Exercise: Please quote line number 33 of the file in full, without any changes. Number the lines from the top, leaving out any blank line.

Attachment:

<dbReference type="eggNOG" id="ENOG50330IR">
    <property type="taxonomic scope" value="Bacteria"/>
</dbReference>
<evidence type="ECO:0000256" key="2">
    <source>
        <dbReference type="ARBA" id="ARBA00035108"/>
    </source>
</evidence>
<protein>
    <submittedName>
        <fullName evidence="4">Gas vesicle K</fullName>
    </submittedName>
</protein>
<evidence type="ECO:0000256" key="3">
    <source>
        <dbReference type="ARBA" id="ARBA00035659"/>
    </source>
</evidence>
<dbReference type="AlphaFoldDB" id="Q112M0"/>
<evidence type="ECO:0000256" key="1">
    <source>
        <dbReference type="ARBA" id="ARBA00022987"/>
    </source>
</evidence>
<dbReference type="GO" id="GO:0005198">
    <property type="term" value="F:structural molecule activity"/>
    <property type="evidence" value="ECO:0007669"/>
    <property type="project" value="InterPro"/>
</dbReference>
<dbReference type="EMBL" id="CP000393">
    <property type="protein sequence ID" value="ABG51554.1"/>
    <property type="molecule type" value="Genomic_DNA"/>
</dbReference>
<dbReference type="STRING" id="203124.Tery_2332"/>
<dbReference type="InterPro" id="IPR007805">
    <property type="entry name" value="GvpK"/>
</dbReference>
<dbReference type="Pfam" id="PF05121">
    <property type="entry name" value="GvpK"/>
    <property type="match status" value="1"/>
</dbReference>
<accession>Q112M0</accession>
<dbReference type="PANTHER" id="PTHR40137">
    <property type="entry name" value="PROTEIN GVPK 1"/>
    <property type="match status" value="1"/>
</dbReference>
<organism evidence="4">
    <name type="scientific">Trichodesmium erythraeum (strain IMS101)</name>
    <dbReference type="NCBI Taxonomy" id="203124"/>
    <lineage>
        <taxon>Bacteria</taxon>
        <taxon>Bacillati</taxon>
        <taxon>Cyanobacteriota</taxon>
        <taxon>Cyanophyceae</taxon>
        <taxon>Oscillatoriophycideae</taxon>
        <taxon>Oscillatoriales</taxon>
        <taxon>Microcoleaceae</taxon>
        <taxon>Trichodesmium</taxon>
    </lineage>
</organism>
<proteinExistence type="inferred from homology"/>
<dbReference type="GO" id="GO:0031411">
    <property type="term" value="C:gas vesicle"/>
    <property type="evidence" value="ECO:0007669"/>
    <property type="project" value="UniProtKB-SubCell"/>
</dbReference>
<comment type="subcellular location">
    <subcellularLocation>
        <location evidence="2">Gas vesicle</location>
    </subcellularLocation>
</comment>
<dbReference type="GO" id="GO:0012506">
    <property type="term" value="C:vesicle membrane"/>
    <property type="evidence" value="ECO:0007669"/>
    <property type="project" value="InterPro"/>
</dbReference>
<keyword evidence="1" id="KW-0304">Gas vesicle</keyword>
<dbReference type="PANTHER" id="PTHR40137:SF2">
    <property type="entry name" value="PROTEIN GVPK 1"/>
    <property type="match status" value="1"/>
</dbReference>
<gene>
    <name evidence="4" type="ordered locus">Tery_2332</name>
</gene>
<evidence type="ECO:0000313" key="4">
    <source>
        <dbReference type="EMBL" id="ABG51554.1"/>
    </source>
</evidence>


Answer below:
</dbReference>